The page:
This Tuesday I will be taking part in the Seminar ‘Negociación TPP: Desafíos y Oportunidades Comerciales y Legales’, organised by the School of Law of the Pontificia Universidad Católica de Chile and California Western School of Law. The seminar will take place at the School of Law of the Pontificia Universidad Católica de Chile, Santiago de Chile (Chile). I will discuss the interplay between Public Interests and Investor-State Arbitration in light of the ongoing negotiations over the Trans-Pacific Partnership.
This Monday I will be delivering a talk at Emory Law School, entitled ‘Public Interests in the Water Industry’.
Here is the abstract:
This talk will focus on the interplay between water concession contracts and investment arbitration. The liberalization of water services, together with processes of globalization, has prompted the emergence of a new type of disputes being submitted to arbitration panels. The purpose of this talk is to discuss different aspects of existing jurisprudence associated with public interest considerations in water concession disputes. It is argued that these services, traditionally qualified as ‘public’, are nonetheless being subjected to the generic language and logic of investment arbitration with little or no regard for the unique public interests involved in such cases. Different arguments have been voiced in these types of dispute, each associated with a different perspective on water rights. While there has been an increased resort to the language of ‘human rights’ by states and NGOs, it is surprising to notice that parties and arbitrators seldom refer to ‘consumer rights’, even though citizens are considered to be the beneficiaries of concession contracts and entitled to specific legal protection as consumers. As a consequence of this ‘silence’ over consumer rights, there is no reference to the public service obligations that traditionally bind the provider of the service. The liberalization of the water industry, combined with the privatization of dispute settlement methods, has led to an emphasis on economic aspects while downplaying its nature as a public or essential service.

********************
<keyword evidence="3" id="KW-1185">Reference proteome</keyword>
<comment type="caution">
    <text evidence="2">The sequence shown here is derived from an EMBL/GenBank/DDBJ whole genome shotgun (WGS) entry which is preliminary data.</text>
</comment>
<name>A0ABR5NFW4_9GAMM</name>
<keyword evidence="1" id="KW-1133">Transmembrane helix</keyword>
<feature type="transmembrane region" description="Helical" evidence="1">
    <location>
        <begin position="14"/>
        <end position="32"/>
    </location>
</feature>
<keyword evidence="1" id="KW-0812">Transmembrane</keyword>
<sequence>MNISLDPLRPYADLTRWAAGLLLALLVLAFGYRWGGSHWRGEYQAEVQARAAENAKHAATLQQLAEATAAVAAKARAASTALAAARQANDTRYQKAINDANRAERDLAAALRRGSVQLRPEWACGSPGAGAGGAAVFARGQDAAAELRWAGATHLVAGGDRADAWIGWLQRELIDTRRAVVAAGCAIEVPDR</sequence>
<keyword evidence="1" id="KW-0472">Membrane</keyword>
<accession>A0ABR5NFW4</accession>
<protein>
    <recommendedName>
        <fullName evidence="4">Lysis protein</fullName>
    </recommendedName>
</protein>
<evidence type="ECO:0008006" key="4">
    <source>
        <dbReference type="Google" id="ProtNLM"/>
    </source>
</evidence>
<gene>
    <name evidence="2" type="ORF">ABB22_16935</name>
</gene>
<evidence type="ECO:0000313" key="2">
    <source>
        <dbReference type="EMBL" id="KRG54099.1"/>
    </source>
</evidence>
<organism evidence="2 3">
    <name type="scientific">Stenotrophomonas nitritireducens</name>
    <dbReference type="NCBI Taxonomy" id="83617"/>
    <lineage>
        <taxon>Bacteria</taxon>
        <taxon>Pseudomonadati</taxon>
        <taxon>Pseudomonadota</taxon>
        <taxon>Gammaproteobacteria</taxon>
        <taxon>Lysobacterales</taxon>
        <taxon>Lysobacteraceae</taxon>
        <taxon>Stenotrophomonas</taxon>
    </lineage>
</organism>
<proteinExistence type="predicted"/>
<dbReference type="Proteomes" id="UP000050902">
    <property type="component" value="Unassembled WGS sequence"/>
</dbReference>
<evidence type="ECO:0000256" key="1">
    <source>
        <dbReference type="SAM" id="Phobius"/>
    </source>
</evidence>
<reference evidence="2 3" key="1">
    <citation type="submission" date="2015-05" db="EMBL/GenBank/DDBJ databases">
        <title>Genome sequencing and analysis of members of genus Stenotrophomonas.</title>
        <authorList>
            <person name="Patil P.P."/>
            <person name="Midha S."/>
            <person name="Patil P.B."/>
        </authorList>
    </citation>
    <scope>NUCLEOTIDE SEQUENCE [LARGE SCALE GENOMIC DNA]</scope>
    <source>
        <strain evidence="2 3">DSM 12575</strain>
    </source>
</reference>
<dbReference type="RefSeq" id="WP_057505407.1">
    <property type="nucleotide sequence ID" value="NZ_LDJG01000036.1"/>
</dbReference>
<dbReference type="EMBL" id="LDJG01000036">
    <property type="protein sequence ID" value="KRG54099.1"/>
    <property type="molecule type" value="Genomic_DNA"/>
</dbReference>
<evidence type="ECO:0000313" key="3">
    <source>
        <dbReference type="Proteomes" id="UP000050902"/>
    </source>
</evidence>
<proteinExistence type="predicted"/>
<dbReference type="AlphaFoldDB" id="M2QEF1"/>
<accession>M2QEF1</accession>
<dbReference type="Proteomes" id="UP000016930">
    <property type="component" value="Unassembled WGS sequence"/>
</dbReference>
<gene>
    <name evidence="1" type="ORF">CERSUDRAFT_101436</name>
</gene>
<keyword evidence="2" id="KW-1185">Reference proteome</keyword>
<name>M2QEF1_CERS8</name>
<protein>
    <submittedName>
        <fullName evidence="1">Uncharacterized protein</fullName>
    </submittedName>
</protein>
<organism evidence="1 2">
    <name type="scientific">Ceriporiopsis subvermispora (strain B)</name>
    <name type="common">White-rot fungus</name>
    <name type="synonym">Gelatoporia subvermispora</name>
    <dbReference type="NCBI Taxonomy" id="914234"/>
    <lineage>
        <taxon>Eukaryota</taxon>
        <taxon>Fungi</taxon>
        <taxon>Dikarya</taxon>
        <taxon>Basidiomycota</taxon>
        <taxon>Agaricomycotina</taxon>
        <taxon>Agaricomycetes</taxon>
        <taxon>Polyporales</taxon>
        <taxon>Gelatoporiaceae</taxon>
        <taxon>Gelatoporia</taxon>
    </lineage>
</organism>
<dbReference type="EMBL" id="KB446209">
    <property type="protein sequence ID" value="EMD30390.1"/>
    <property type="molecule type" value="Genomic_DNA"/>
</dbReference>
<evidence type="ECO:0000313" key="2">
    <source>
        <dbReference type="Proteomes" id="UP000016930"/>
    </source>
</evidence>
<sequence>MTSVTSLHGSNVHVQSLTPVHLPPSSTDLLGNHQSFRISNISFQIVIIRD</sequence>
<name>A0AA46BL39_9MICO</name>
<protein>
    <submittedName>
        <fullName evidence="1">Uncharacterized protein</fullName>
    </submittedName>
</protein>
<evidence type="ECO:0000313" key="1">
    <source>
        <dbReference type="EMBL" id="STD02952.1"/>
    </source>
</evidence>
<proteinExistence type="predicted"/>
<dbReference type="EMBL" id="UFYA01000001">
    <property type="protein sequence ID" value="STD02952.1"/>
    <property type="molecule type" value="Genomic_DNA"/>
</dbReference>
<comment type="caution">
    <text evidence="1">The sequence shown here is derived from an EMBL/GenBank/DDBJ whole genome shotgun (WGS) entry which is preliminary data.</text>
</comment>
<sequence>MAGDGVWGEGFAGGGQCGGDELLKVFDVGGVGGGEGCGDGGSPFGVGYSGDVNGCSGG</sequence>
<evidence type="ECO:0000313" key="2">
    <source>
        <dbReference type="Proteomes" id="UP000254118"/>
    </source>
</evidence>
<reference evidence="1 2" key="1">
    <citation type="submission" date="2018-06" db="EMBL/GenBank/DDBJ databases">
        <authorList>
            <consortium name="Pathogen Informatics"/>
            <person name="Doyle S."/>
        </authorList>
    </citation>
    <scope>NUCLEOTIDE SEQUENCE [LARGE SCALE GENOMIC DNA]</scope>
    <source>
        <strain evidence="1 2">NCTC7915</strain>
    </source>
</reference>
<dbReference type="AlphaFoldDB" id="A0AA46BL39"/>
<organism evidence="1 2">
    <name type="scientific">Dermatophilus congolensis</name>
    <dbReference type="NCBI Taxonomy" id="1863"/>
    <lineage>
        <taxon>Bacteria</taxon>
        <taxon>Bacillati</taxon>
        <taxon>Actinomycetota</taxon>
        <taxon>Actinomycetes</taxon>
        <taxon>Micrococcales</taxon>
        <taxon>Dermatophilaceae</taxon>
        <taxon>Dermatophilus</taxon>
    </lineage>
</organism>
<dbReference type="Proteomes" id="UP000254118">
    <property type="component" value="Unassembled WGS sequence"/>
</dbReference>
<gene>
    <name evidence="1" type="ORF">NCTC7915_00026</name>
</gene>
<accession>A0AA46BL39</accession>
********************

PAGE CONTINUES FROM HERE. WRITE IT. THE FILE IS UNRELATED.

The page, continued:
I will be pursuing research into the position of citizens/consumers in water concession contracts. My research project, entitled Public Interests in the Water Industry, departs from the traditional concept of ‘Public Services’ to analyze the role played by consumers in modern water concession contracts, namely as regards investment arbitration. You can read more here.
Image: Emory University
Research Project ‘Consumer Policy in China: Protecting the Citizens, Strengthening the Domestic Market and Building an Ecological Civilization’
I am pleased to announce that the research project of which I am Principal Investigator, entitled ‘Consumer Policy in China: Protecting the Citizens, Strengthening the Domestic Market and Building an Ecological Civilization’ has been approved by the Research Committee of the University of Macau as a Level 4 project. The total amount of funding is MOP 2,224,560 for a 36-month project.
– Fernando Dias Simões, University of Macau, Macau (Principal Investigator)
– Julien Chaisse, Chinese University of Hong Kong, Hong Kong (Co-Principal Investigator)
– Thomas J. Schoenbaum, George Washington University, USA (Co-Principal Investigator)
– Jean-Yves Heurtebise, Fujen Catholic University, Taiwan (Co-Principal Investigator)
– Leire Escajedo San Epifanio, University of the Basque Country, Spain (Co-Principal Investigator)